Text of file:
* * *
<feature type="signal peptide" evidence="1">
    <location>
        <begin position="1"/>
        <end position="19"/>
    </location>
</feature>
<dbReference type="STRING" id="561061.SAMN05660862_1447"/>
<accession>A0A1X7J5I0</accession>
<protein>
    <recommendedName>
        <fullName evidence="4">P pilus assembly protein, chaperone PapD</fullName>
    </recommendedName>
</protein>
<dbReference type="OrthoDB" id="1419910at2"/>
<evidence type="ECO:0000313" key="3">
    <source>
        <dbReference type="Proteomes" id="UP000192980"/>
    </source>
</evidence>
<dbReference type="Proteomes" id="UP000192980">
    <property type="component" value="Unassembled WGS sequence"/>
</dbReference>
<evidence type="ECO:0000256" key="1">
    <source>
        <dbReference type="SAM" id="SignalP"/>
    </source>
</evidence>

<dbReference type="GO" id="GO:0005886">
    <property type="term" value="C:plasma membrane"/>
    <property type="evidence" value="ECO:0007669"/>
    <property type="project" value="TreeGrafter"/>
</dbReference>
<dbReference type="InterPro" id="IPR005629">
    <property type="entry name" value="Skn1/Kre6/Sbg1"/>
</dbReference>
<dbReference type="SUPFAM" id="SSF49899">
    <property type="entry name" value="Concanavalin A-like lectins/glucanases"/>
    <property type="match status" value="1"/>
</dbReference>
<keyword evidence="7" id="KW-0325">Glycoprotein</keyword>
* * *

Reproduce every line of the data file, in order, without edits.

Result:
<feature type="signal peptide" evidence="1">
    <location>
        <begin position="1"/>
        <end position="19"/>
    </location>
</feature>
<dbReference type="STRING" id="561061.SAMN05660862_1447"/>
<accession>A0A1X7J5I0</accession>
<protein>
    <recommendedName>
        <fullName evidence="4">P pilus assembly protein, chaperone PapD</fullName>
    </recommendedName>
</protein>
<dbReference type="OrthoDB" id="1419910at2"/>
<evidence type="ECO:0000313" key="3">
    <source>
        <dbReference type="Proteomes" id="UP000192980"/>
    </source>
</evidence>
<dbReference type="Proteomes" id="UP000192980">
    <property type="component" value="Unassembled WGS sequence"/>
</dbReference>
<evidence type="ECO:0000256" key="1">
    <source>
        <dbReference type="SAM" id="SignalP"/>
    </source>
</evidence>

<dbReference type="GO" id="GO:0005886">
    <property type="term" value="C:plasma membrane"/>
    <property type="evidence" value="ECO:0007669"/>
    <property type="project" value="TreeGrafter"/>
</dbReference>
<dbReference type="InterPro" id="IPR005629">
    <property type="entry name" value="Skn1/Kre6/Sbg1"/>
</dbReference>
<dbReference type="SUPFAM" id="SSF49899">
    <property type="entry name" value="Concanavalin A-like lectins/glucanases"/>
    <property type="match status" value="1"/>
</dbReference>
<keyword evidence="7" id="KW-0325">Glycoprotein</keyword>